Sunday night’s grand finale on the Grandstand Stage featured two Delfest alumni legends back for the family reunion, Leftover Salmon, making their fifth Delfest appearance, and Warren
Haynes, who appeared solo in 2011, this time with his band, Gov’t Mule.
It was an emotional night that celebrated life – with birthday festivities for Salmon’s Vince Herman – and mourned the passing of Herring’s close friend and former Allman Brothers Band mate Gregg Allman, who died Saturday after suffering a long illness.
Leftover Salmon went on first, performing a tribute to tribute to Neil Young that included a playing of the 1972 classic Harvest, plus a pair from both Comes a Time and Everybody Knows This Is Nowhere.
When asked what inspired the tribute, Herman joked “Drew (Emmitt) and I are celebrating our birthday’s this week, and we wanted to be (young)er than ever.”
The performance had a brief interruption mid set for an onstage birthday party with cake, a singing of Happy Birthday, and in keeping with the Harvest theme, a gift of a few dozen ears of corn, which Herman tossed out to the fans.
Guest drop-ins are as common as muddy shoes at Delfest, and following this tradition, Salmon welcomed Warren Haynes to a huge ovation for the set’s closing song Down By the River.
Leftover Salmon returns to the Baltimore area July 22, performing with Greensky Bluegrass at the new Chrysalis-Merriweather Park at Symphony Woods in Columbia.
When Warren Haynes took the stage with Gov’t Mule to close out Delfest 10, I immediately doubled the amount of courage and heart I credited to a man I already admire greatly.
Haynes has suffered so much loss in 2017. From the loss of drummer and band mate Butch Trucks to suicide in January, to the death of Jam icon Col. Bruce Hampton, who collapsed onstage during his 70th birthday celebration concert while Herring and several other musicians from the jam community were performing with him. Now, Allman died the day before Haynes’ Delfest appearance, I was astounded a man could function under such a weight of grief.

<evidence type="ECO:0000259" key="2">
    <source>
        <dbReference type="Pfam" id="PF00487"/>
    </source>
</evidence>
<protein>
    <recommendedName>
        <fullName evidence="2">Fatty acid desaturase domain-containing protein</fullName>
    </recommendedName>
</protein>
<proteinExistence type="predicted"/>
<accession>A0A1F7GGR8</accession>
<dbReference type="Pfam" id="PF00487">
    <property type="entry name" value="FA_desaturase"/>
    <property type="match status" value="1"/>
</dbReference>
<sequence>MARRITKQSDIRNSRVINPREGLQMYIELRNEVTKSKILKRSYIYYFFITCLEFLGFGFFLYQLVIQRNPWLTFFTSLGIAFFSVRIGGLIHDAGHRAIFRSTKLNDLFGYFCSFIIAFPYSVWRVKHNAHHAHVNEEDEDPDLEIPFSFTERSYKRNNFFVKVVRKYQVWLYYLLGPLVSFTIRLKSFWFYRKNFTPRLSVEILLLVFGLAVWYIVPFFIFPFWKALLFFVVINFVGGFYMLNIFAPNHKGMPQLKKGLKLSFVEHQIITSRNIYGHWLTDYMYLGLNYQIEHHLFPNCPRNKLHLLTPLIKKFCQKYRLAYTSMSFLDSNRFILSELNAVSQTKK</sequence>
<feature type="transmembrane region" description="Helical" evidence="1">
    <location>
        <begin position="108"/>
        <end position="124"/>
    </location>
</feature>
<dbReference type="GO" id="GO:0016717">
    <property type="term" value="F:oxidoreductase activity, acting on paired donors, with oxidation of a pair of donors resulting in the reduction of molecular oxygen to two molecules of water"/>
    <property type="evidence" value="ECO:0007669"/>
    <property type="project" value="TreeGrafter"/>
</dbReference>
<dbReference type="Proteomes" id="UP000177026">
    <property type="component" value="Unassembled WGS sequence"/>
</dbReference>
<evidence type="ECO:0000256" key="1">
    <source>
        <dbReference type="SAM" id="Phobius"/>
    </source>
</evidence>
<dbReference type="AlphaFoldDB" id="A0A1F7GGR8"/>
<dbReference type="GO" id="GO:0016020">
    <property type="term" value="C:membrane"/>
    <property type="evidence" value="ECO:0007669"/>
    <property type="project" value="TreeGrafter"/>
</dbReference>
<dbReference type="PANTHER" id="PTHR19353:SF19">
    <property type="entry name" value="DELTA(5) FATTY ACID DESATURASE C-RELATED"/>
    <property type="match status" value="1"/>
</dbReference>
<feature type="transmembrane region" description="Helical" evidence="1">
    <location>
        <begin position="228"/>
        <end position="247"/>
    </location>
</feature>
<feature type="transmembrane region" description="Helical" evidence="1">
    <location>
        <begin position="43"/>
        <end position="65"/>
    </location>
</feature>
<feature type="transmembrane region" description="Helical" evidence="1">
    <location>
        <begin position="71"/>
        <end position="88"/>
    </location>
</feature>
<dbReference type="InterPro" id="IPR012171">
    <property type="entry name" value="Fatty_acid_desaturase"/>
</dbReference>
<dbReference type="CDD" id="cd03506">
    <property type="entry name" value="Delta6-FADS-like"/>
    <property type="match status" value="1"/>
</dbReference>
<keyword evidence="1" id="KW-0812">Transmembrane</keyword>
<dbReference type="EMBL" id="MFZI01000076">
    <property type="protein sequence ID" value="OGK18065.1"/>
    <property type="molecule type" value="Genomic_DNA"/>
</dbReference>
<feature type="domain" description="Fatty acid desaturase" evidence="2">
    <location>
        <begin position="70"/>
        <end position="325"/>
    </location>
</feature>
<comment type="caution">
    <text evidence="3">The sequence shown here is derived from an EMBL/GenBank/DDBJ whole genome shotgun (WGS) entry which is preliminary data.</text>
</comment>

The news of Allman’s death was a hard slap in the middle of such a fun weekend for myself and many at the festival, but my sadness is far removed from that of a close friend.
I’ve lost best friends and I understand those emotions.
No one in good conscience would have faulted him for cancelling the gig in such circumstances.
But Haynes mustered some great personal inner strength, and though at times visibly working through the pain of loss, he performed for us there, not speaking too directly on the subject of Allman’s death, other than to acknowledge it had been a rough couple of days.
I know music has the power to heal, it’s not just a sentiment, but sometimes there’s a lot of pain to pass before we get to that point.
He played some Allman Brothers’ songs, and he played some new stuff, but this was a show where the setlist didn’t matter to me at all.
I didn’t bother to track it. I suppose I can dig it up if I feel the need.
I’ve been seeing live music for about 35 years now. I’ve witnessed so many great musical moments, but seeing Haynes come out and do his thing was the most selfless and courageous thing I have ever seen by any artist, and probably ever will.
What he gave was beyond even the power of music.
God’s peace to you Warren, and thank you.
Chris Swanson is a live music and sports fanatic and a long-time Maryland resident. He holds tightly to what some consider an unreasonable affection for the Baltimore Orioles and older music venues. Chris has a Communications Degree from the Franciscan University of Steubenville.